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Former West band director dropped from civil suit

West AurorHigh School BDirector Steve Orlis shown directing  school's freshman bthis October 2010 file photo.

West Aurora High School Band Director Steve Orland is shown directing the school's freshman band in this October 2010 file photo.

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Updated: February 27, 2014 6:43AM

Already serving a 12-year-sentence for the sexual abuse of two female students, former West Aurora High School band director Stephen Orland has been dropped from a civil lawsuit filed by one of his victims.

The suit, filed in 2012, names Orland, West Aurora Superintendent James Rydland and former West High Principal Dan Bridges.

While Orland’s name has been dropped from the suit, the case against both Rydland and Bridges is still pending.

According to court records filed on Jan. 17 in Kane County, the case against Orland was dismissed with prejudice, which means it can be appealed, but not refiled.

In the suit, a young women identified as Jane Doe alleges that the school district, Rydland and Bridges, who is now the superintendent of Naperville School District 203, failed to protect Doe from Orland, despite having knowledge of Orland’s past inappropriate behavior with a student in 2010.

Doe alleges that the district, Rydland and Bridges failed to supervise the former teacher, and remove him from his post, putting Doe and other female students at risk for abuse.

Last year, the Kane County State’s Attorney’s Office conducted an investigation into whether or not West Aurora staff had information about Orland and failed to report it to authorities.

The investigation stemmed from a July 2010 incident in which a custodian saw Orland, then the West Aurora High School band director, in a dark band storage room with a female student. The custodian said he saw Orland standing in front of a young woman who was pressed up against a wall. He said when he entered the room, Orland fled.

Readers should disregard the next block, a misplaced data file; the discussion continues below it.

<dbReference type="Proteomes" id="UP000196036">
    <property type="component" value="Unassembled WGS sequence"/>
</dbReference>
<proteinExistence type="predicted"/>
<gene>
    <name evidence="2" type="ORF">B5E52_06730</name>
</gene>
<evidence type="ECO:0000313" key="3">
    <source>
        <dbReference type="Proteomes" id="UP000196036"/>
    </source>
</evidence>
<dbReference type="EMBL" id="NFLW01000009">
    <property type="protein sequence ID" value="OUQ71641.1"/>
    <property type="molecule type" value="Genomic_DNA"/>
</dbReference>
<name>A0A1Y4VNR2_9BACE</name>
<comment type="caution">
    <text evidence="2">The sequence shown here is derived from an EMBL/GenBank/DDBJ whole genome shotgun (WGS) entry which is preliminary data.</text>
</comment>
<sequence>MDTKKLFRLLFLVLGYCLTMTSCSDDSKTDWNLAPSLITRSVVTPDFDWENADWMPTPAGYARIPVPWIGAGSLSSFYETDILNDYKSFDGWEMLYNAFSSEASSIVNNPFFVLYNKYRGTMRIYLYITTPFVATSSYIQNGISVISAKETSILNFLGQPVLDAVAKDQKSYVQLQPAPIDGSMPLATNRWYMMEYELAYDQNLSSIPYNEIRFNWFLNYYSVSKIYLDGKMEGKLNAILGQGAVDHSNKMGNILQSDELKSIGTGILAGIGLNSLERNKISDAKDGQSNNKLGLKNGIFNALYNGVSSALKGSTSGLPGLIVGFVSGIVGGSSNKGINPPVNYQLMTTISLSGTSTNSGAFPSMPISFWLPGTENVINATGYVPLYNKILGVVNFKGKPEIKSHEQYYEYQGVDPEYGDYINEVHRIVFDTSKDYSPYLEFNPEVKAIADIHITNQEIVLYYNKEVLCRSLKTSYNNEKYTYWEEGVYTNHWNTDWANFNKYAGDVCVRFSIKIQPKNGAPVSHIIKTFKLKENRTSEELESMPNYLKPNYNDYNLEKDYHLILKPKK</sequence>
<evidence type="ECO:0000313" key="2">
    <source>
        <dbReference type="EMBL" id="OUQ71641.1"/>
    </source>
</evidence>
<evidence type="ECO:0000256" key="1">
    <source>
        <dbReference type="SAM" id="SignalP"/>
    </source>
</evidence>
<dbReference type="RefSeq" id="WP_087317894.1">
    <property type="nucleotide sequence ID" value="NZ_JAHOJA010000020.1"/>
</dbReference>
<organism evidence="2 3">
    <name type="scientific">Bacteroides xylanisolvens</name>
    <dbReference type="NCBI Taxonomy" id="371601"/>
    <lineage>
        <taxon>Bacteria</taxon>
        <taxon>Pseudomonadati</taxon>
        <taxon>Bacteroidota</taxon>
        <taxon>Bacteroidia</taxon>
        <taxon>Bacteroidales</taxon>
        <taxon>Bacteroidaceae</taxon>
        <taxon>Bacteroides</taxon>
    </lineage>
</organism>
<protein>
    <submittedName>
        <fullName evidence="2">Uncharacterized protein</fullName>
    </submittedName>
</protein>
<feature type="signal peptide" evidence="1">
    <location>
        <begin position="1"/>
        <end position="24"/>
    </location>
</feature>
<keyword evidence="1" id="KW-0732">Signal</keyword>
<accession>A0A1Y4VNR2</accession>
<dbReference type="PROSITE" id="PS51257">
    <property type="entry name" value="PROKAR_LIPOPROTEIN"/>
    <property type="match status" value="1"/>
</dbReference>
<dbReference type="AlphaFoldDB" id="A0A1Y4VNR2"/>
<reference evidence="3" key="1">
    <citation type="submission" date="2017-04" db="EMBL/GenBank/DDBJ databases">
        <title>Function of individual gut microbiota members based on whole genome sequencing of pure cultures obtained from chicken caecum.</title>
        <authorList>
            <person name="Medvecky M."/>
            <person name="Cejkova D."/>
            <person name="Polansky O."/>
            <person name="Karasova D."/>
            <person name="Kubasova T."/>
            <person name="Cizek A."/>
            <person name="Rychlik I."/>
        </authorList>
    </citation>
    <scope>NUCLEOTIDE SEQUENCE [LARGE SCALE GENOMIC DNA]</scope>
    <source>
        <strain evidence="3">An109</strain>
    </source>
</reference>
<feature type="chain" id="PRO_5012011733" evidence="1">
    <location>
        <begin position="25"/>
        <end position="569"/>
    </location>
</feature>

The custodian reported that incident to his superiors, but did not call the state’s Department of Children and Family Services (DCFS). He said he thought his superiors would make the call.

District administrators did conduct an internal investigation into the incident, but decided not to call DCFS or the police.

At the conclusion of the investigation conducted by the state’s attorney’s office, it was determined that as many as 10 West Aurora staffers had information they failed to report — and broke the law in doing so — but the office decided not to press charges.

Instead, the office entered into a five-year agreement with the district that requires its staff to receive more training about state-mandated responsibilities to report suspected child abuse and neglect. If West Aurora follows the agreement, the office will close the investigation.

“I think what we have accomplished in this compliance plan gets us everything we would have gotten with charges,” Kane County State’s Attorney Joseph McMahon said in May 2013. “I have to keep in mind what creates the best environment for students.”

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